Conservators use a lot of different tools and equipment when treating objects and artwork in the lab. This blog post from us at the Ford Conservation Center will be about the humidification and suction table. Over the next couple of months, keep an eye out for more blog posts from us about our different tools and how we use them!
It may look like the cross between a space ship and an incubator, but this table is one of the most useful tools in the Paper Conservation Lab. It is a humidification and suction table. An ultrasonic humidifier, which uses vibrations instead of heat to produce water vapor, increases the relative humidity within the chamber when the lid is closed.
A time-lapse video showing a tightly rolled panoramic photo being humidified before being flattened.
The high relative humidity helps the fibers in the paper relax so the object can be flattened. This works for paper objects that are heavily wrinkled or have been rolled. Once the object is taken out of the humidification chamber, it is placed between sheets of blotter under a sheet of glass and weights are placed on top to flatten it.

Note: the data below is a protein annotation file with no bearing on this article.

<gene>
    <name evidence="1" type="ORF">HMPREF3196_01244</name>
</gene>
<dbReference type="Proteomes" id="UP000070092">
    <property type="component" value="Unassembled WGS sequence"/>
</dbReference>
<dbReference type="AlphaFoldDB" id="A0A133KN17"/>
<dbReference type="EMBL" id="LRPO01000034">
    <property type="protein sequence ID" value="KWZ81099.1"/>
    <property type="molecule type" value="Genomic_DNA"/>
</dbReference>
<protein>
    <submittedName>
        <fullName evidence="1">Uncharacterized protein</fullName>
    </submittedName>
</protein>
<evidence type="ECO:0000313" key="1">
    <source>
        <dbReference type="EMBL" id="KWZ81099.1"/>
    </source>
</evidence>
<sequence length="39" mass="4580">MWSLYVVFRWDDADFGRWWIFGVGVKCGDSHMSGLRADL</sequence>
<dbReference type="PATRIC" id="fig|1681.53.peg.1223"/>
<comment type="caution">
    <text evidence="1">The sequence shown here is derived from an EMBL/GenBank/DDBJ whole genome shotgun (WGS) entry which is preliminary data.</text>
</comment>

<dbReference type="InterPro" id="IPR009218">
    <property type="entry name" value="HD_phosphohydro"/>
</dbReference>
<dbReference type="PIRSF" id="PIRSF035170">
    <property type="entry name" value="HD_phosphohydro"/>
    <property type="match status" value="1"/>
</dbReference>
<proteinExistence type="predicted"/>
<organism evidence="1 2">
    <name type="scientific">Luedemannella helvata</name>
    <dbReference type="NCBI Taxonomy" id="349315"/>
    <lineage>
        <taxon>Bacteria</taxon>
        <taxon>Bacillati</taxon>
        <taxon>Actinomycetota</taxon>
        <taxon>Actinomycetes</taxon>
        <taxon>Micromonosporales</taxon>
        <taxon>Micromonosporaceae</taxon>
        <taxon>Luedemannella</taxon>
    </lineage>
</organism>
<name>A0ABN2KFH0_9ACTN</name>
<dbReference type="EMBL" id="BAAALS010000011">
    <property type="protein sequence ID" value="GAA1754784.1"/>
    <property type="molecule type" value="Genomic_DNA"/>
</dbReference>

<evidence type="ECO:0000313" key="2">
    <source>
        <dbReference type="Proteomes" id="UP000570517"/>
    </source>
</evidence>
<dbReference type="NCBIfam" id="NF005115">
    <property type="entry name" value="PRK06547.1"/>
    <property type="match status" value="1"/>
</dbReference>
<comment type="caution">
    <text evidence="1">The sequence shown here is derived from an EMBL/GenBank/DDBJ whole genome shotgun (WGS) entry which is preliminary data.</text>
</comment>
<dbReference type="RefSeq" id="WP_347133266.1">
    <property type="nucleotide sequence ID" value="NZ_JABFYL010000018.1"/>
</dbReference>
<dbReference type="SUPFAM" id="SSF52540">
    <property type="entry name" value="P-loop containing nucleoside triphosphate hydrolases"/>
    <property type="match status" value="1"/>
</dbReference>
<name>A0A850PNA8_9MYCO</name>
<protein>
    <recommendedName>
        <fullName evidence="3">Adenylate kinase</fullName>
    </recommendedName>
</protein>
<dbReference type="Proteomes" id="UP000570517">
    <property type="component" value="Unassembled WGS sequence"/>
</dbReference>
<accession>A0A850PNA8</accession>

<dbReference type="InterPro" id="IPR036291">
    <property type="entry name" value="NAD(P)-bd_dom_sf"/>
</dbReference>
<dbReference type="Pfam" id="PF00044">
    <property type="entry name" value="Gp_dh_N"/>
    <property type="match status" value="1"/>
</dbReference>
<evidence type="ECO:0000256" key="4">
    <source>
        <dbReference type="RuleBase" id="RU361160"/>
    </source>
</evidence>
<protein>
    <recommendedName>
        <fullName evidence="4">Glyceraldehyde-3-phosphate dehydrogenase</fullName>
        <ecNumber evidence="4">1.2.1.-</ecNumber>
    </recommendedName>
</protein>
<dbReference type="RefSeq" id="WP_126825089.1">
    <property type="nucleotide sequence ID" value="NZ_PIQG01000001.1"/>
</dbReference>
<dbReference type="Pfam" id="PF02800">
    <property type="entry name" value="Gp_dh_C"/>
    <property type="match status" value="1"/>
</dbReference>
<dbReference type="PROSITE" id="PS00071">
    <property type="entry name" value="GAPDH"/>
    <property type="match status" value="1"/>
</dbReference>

This table is a multi-tasker. It not only acts as a humidification chamber, it is also a suction table! The suction can be used to flatten paper pulp into a loss. It can also hold pieces of paper together when doing repairs. But most importantly, the suction can pull solvents through the paper to reduce stains. By pulling the solvent through the paper, the stain is drawn through the paper instead of spreading outward through the paper fibers. A very small area can be cleaned without disturbing the surface or media around it. This means a stain can be removed without disturbing a signature or part of a drawing nearby.